The U.S. added 531,000 jobs to its labor force in October, a more positive sign that the long-struggle labor market is finally recovering from the recent pandemic-sparked slump in employment.
The Key Facts
According to Friday's data from the Labor Department, October's job growth was higher than economists expected (450,000) according to Labor Department data. Another encouraging sign for employment was the increase in growth estimates by the Labor Department for September and August, which combined 235,000 jobs. Although the unemployment rate was 4.6% in September, it was 4.8% in September. This is still a significant drop from its previous peak of 3.5%. The government reported that the US had a slightly lower number of people without jobs than expected, with 7.7 million Americans now unemployed, compared to 4.8% in September. However, this is still significantly higher than the 5 million who were unemployed in February 2020. In a Friday note, Mark Hamrick, an analyst at Bankrate, stated that the labor force participation rate (which measures the percentage of people who are actively looking for work or are employed) remained flat at 61.6%. This is likely due to the record-breaking number of people quitting their jobs.
Jay Pestrichelli, CEO of Zega Financial, a Florida-based investment firm, stated in an email Friday that the labor market has not returned to pre-Covid-19 levels but that it had made an impressive recovery over the past 18 months. He noted that hiring accelerated last month after Covid-19 cases dropped and restrictions were eased. "The September expiration of federal enhanced unemployment benefits may have encouraged more workers back into the workforce, which could have contributed to October's strength in the labor market."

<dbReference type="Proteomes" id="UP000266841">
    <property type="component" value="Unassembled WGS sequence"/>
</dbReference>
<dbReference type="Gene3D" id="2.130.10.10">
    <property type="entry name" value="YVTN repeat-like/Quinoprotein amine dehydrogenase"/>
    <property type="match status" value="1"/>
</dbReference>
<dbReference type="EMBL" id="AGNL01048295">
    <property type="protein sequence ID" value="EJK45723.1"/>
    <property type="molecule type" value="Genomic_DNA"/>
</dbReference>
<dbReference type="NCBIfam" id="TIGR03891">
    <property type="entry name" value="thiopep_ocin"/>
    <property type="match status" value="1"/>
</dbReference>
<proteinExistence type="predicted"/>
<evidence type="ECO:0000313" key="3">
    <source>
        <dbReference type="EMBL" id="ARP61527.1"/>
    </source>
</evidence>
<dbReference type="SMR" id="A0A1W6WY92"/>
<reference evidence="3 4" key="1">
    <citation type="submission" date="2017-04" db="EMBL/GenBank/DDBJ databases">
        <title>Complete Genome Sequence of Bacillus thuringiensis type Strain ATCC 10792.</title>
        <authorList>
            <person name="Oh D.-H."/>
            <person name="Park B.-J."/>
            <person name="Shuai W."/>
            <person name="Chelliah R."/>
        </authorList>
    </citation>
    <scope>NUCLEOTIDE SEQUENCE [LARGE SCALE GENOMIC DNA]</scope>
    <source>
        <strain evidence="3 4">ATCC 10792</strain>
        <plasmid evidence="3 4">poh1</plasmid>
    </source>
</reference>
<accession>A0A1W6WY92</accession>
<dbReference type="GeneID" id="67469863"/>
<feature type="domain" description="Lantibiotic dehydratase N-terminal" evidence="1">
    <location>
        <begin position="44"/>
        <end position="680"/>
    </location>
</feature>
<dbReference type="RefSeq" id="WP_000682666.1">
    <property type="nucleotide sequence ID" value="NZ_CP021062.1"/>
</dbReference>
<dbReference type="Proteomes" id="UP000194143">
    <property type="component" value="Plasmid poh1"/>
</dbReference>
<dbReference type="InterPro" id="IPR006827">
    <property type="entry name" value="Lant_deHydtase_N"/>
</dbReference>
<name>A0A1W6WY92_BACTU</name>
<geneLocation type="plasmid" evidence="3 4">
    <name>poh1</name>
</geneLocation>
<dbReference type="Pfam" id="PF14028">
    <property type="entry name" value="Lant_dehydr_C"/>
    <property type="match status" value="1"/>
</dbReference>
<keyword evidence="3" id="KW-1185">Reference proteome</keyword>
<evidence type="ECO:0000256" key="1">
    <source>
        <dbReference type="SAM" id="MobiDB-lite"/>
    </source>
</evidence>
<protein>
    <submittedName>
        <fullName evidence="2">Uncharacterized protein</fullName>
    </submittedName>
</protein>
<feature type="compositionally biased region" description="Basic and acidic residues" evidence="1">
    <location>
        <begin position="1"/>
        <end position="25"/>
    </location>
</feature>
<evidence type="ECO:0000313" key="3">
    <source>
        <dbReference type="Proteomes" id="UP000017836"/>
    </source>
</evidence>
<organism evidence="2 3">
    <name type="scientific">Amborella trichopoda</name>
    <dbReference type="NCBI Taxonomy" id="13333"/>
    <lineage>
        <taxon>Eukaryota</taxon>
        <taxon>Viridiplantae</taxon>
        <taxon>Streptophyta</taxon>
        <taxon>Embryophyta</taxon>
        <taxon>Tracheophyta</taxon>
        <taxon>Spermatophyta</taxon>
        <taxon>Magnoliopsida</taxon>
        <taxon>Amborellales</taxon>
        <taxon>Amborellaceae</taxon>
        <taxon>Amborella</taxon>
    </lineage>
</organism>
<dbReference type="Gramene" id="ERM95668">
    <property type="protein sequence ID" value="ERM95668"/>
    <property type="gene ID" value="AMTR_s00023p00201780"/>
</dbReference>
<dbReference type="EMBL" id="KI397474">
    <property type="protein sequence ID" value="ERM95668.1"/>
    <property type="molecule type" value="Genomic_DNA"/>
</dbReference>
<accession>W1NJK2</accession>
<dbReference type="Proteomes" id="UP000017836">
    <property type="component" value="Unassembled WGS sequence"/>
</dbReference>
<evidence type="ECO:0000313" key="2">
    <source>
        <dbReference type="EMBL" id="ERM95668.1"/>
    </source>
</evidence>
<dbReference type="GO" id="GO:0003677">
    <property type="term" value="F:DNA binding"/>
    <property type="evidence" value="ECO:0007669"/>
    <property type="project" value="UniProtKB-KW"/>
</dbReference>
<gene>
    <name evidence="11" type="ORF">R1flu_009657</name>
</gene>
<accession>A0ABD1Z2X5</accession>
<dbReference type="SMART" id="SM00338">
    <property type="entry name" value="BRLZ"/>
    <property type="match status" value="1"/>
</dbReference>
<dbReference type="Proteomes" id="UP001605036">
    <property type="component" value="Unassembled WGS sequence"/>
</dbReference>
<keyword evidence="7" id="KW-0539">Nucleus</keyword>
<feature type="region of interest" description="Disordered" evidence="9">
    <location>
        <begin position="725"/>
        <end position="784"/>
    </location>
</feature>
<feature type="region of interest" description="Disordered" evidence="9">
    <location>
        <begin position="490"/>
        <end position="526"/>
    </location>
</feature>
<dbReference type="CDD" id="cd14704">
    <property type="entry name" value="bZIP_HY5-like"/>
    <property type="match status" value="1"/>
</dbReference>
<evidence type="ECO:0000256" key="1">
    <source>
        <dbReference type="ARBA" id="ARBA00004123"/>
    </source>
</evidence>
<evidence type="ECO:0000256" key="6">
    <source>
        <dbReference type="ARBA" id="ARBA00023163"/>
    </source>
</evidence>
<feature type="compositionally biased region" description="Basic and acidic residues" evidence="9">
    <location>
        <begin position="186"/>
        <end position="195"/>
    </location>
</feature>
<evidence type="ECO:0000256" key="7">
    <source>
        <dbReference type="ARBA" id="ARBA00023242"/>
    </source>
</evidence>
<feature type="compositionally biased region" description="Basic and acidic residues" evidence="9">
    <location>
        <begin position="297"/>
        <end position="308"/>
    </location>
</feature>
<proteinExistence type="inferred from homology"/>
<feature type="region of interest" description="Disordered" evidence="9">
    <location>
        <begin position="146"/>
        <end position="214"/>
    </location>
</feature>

Probably reflecting the decrease in Covid-19 cases last month, notable job gains occurred in industries most vulnerable to pandemic restrictions like leisure and hospitality and manufacturing and transportation.
Friday's better-than-expected job data is a welcome respite for the labor markets after recent data points that showed ongoing difficulties around employment. New job gains have fallen for the second consecutive month after July's addition of more than 1,000,000 jobs, each time falling below economist projections. Mark Zandi, chief economist at Moodys Analytics, stated that the delta variant of Covid-19 seems to have hampered the recovery in the job market. Experts are concerned that the economic recovery has been slowed by the resurgence of pandemics. The number of new unemployment claims has started to improve, even though they were higher than expected for three consecutive weeks in September.
At the height of pandemic uncertainty, April 2020, the unemployment rate reached a record high at 14.7%. About 80% of the 20.5 million jobs that U.S. employers had cut between March 2017 and April 2018 have been recovered by the U.S.
New Pandemic Low in Jobless Claims: 2.7 Million Americans Receive Unemployment Benefits (Forbes).
The U.S. Labor Market is at its worst month this year with 7.7 million Americans still unemployed (Forbes).